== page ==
have been excellent in terms of helping us to develop the programme and
particularly the servers and they obviously have the global reach that you

Dent is clearly excited about the intranet, he emphasises that the CD-Roms have
been hugely successful.

have distributed about 15,000 worldwide, which is pretty impressive even if you
assume that not all of them have been rigorously used.”

company has stressed to employees that the CD-Roms can be taken home and used
in the employee’s own time.

have made a big point about saying they are not ICI property that cannot be
removed from the office, but can be used as the employee sees fit.”

particular effort was made to include all 19 courses in the programme on one CD,
as Dent argues that providing two would have put many people off sampling the


company, along with NETg, arranged for the translation of the training material
into the languages staff would need worldwide to access it.

had it translated into French, German, Italian, Spanish, Portuguese, Dutch and
some of the material was translated into Japanese.”

take-up by staff has been heartening, he says, particularly in countries where
training has traditionally been given a low priority.

remote areas of the world people aren’t worried about ICI in London but about
their own costs, and that has often meant training has been the first area to
be hit by budget cuts.”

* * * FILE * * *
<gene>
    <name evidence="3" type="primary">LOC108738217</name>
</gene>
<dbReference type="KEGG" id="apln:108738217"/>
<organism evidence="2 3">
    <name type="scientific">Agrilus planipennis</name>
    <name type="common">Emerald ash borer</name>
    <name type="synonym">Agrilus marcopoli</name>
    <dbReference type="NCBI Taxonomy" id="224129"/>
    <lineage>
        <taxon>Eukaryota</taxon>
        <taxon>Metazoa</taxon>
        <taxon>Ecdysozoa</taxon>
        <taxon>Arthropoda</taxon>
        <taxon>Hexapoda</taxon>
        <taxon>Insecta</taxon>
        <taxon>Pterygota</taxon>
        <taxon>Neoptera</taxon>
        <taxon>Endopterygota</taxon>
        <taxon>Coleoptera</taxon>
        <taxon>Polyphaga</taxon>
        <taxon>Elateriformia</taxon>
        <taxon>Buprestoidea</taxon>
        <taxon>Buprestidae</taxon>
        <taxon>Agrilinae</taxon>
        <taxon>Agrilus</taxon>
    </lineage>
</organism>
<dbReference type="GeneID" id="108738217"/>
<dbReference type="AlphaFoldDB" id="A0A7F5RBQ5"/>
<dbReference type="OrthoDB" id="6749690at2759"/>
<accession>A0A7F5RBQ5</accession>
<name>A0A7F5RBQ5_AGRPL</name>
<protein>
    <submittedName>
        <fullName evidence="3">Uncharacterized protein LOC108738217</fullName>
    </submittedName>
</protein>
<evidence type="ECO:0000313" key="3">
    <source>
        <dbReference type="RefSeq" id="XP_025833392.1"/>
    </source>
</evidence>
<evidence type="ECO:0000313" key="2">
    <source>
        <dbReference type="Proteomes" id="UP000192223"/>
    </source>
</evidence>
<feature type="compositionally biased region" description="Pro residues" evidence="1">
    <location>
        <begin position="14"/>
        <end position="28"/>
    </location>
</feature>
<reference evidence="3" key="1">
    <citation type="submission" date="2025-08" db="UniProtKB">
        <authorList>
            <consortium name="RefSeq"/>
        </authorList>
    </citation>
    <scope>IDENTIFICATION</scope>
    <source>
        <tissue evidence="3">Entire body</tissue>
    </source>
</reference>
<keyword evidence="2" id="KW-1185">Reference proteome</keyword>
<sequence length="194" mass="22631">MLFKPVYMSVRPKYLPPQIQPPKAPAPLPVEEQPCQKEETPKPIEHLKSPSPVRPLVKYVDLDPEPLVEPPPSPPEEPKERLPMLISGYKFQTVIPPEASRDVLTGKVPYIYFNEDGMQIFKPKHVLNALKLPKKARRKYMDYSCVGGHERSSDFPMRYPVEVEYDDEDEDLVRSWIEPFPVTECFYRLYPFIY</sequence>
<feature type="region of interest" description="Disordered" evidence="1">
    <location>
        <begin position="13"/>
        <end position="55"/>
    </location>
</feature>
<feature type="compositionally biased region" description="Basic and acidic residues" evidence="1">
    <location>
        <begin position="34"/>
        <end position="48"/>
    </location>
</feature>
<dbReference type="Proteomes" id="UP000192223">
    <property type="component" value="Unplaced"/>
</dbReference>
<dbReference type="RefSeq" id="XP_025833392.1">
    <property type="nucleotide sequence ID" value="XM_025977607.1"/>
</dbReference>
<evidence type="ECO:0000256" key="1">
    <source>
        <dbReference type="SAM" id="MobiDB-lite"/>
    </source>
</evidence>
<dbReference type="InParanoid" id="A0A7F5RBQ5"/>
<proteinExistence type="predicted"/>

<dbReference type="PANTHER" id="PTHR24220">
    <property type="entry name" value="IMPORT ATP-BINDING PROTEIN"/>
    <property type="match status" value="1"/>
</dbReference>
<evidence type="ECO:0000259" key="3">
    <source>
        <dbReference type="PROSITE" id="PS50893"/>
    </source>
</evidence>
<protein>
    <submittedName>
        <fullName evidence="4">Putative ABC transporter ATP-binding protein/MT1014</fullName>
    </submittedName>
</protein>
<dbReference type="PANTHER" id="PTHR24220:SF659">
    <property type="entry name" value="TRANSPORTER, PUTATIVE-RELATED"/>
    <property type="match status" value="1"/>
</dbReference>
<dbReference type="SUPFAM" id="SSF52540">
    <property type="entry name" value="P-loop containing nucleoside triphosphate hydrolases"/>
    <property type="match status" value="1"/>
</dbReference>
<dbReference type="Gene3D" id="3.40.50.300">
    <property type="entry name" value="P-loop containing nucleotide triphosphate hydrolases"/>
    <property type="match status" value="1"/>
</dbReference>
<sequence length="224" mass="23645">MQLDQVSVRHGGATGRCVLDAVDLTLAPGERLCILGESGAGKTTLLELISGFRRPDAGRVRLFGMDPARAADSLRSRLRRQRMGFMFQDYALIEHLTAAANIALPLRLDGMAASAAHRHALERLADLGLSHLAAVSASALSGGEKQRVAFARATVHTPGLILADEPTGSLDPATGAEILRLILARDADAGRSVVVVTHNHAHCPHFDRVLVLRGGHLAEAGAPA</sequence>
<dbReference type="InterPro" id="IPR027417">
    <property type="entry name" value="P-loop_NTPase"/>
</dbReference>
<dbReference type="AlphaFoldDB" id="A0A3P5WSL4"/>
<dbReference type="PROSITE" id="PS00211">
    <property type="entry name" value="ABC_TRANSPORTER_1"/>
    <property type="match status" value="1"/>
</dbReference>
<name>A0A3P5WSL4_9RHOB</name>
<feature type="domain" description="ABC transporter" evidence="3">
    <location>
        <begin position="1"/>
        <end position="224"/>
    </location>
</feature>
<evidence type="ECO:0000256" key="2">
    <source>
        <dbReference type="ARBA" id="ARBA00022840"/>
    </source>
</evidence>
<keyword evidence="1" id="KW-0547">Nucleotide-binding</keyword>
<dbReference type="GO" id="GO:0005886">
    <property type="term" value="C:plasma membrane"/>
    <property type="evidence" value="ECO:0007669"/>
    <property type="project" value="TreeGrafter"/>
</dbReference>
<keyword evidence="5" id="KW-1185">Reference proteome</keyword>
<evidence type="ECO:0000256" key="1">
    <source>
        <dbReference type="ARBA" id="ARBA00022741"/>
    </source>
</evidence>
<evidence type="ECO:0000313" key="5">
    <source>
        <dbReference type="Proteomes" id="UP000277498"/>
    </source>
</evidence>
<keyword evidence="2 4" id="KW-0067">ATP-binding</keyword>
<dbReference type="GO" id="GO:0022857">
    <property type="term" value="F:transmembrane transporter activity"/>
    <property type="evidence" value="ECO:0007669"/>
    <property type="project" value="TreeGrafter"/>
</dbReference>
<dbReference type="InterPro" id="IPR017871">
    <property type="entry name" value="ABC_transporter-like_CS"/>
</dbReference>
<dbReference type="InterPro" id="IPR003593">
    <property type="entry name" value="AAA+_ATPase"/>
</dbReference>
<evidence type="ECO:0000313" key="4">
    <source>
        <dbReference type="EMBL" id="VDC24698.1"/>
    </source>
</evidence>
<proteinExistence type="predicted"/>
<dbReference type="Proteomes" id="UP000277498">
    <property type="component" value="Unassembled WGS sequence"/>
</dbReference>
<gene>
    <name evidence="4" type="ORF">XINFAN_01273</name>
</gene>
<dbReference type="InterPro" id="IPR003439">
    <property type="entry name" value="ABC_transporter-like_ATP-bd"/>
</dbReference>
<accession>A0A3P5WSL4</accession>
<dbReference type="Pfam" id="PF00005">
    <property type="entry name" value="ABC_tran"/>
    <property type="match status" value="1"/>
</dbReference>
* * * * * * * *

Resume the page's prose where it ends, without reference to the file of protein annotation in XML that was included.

IT at least, Dent says he has been trying to ensure equal access to training
and that e-learning has been providing the mechanism.

was in India a few months ago for a workshop on the programme and I’ve never
seen people appreciate training so much. Staff in those parts of the world just
don’t get much development.”


have been several business benefits of the programme, he says. A key benefit of
using TBT has been the cost saving compared with a traditional classroom-based
training solution.

traditional programme would have cost us £18m worldwide when this programme
cost £2m,” he says.

benefit has been that staff’s IT literacy levels have been raised as a result
and many more employees are confident using new technology.

new knowledge and confidence is helping us with the development of e-commerce
programmes,” he adds.

company is also encouraging those employees going through the training in
Europe to undertake the European Computer Driving Licence course, the main
qualification that recognises IT skills.

lot of employees have gone through it internally, through NETg, but haven’t
been going to a local college to do the ECDL foundation course yet, which is
something I think we will see happening more.”

programme has now covered about 80 per cent of the PC users in ICI and the next
stage is to use the infrastructure set up for soft skills training, says Dent.


are piloting a marketing course at one of our subsidiaries that will be
delivered over the intranet.”

main message, drawn from the experience of the TBT programme, is the need to
concentrate on the marketing of new training initiatives, particularly if they
have an international element.

have learned that you need to put as much effort into marketing the training as
developing and delivering the product.

can put out the best product possible but people won’t take it off the shelf
unless you market and promote it, and that means mailshots, posters and
personal visits.”

stresses that it is also important to build good relationships with HR staff in
the various global offices.

is the IT function that has been involved in the early stages of this
programme, but HR will end up with a lot of the responsibility for managing it
so it is essential to have good relationships with them.”

– Paul Dent

Apprentice instrument technician, ICI
1987 HR manager at ICI Petrochemicals
1990 HR manager at ICI Acrylics
1990-95 Open University degree in psychology
1997 Learning and education manager, ICI